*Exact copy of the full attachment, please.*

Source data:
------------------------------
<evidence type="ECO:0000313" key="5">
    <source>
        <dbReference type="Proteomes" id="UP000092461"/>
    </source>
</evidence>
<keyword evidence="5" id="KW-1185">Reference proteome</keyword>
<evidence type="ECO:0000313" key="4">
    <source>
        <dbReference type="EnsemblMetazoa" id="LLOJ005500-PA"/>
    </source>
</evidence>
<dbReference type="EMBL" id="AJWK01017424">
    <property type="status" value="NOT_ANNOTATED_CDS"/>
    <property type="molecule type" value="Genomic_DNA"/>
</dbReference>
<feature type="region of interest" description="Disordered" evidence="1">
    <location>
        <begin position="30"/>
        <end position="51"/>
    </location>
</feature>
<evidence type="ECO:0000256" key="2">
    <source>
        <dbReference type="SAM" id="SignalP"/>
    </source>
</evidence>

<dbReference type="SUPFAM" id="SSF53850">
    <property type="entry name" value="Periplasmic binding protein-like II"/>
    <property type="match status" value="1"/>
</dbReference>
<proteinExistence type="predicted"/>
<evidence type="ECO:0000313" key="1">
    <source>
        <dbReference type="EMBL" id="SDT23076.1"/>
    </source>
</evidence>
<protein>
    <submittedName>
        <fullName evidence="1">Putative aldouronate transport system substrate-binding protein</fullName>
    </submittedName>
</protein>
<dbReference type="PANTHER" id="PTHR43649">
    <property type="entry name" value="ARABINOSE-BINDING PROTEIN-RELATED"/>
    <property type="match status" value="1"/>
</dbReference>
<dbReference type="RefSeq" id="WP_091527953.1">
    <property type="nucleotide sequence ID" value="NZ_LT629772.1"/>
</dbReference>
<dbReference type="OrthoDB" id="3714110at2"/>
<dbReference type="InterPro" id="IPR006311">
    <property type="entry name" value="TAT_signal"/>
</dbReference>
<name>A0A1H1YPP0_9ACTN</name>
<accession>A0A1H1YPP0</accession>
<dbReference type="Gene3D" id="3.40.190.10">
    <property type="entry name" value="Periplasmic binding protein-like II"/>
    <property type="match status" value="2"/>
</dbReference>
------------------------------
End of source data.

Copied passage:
<evidence type="ECO:0000313" key="5">
    <source>
        <dbReference type="Proteomes" id="UP000092461"/>
    </source>
</evidence>
<keyword evidence="5" id="KW-1185">Reference proteome</keyword>
<evidence type="ECO:0000313" key="4">
    <source>
        <dbReference type="EnsemblMetazoa" id="LLOJ005500-PA"/>
    </source>
</evidence>
<dbReference type="EMBL" id="AJWK01017424">
    <property type="status" value="NOT_ANNOTATED_CDS"/>
    <property type="molecule type" value="Genomic_DNA"/>
</dbReference>
<feature type="region of interest" description="Disordered" evidence="1">
    <location>
        <begin position="30"/>
        <end position="51"/>
    </location>
</feature>
<evidence type="ECO:0000256" key="2">
    <source>
        <dbReference type="SAM" id="SignalP"/>
    </source>
</evidence>

<dbReference type="SUPFAM" id="SSF53850">
    <property type="entry name" value="Periplasmic binding protein-like II"/>
    <property type="match status" value="1"/>
</dbReference>
<proteinExistence type="predicted"/>
<evidence type="ECO:0000313" key="1">
    <source>
        <dbReference type="EMBL" id="SDT23076.1"/>
    </source>
</evidence>
<protein>
    <submittedName>
        <fullName evidence="1">Putative aldouronate transport system substrate-binding protein</fullName>
    </submittedName>
</protein>
<dbReference type="PANTHER" id="PTHR43649">
    <property type="entry name" value="ARABINOSE-BINDING PROTEIN-RELATED"/>
    <property type="match status" value="1"/>
</dbReference>
<dbReference type="RefSeq" id="WP_091527953.1">
    <property type="nucleotide sequence ID" value="NZ_LT629772.1"/>
</dbReference>
<dbReference type="OrthoDB" id="3714110at2"/>
<dbReference type="InterPro" id="IPR006311">
    <property type="entry name" value="TAT_signal"/>
</dbReference>
<name>A0A1H1YPP0_9ACTN</name>
<accession>A0A1H1YPP0</accession>
<dbReference type="Gene3D" id="3.40.190.10">
    <property type="entry name" value="Periplasmic binding protein-like II"/>
    <property type="match status" value="2"/>
</dbReference>